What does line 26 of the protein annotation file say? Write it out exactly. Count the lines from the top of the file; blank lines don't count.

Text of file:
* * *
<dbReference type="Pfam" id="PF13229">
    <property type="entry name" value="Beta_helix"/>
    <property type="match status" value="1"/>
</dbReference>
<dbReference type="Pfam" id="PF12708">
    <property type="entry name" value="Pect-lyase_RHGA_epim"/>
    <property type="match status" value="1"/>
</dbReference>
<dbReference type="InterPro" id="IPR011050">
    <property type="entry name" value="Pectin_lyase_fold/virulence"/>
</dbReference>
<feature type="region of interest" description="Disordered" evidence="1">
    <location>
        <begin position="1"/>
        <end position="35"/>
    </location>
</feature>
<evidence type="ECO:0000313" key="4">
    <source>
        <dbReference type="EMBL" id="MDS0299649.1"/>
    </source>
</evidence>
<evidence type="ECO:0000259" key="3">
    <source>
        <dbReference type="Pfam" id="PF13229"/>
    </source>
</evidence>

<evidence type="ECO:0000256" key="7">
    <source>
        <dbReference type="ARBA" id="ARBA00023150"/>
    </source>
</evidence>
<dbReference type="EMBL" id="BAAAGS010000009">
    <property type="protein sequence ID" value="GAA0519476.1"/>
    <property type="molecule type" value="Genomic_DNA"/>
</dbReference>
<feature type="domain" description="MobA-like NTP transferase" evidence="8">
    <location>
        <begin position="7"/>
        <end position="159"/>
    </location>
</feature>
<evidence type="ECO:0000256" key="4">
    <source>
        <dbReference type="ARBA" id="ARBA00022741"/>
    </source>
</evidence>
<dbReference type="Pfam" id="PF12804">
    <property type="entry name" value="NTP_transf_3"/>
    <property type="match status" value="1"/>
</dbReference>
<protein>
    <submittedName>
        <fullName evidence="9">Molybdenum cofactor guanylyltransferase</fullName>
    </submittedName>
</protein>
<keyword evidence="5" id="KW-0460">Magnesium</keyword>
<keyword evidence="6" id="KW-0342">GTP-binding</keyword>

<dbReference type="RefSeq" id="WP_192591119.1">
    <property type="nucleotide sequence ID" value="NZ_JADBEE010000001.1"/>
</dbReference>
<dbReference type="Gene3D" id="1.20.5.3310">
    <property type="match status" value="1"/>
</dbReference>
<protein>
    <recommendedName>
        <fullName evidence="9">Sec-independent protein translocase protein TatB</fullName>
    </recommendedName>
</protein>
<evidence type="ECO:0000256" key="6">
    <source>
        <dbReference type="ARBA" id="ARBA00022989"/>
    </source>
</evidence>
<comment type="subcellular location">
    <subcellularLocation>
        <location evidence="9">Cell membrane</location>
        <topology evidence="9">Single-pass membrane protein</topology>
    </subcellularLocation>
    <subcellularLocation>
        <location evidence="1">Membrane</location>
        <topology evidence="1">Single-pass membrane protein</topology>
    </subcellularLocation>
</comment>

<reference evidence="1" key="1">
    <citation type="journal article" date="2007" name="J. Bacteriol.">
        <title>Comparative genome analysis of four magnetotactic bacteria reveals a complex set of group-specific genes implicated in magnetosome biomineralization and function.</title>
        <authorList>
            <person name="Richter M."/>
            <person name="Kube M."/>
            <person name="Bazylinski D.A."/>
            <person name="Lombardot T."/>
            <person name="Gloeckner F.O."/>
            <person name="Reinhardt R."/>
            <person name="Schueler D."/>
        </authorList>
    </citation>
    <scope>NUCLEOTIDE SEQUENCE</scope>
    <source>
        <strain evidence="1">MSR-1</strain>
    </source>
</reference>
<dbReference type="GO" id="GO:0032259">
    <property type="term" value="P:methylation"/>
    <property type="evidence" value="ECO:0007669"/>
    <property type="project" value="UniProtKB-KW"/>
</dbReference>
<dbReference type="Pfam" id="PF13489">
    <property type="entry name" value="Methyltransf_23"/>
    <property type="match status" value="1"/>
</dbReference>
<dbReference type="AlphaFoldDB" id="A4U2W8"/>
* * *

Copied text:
    </source>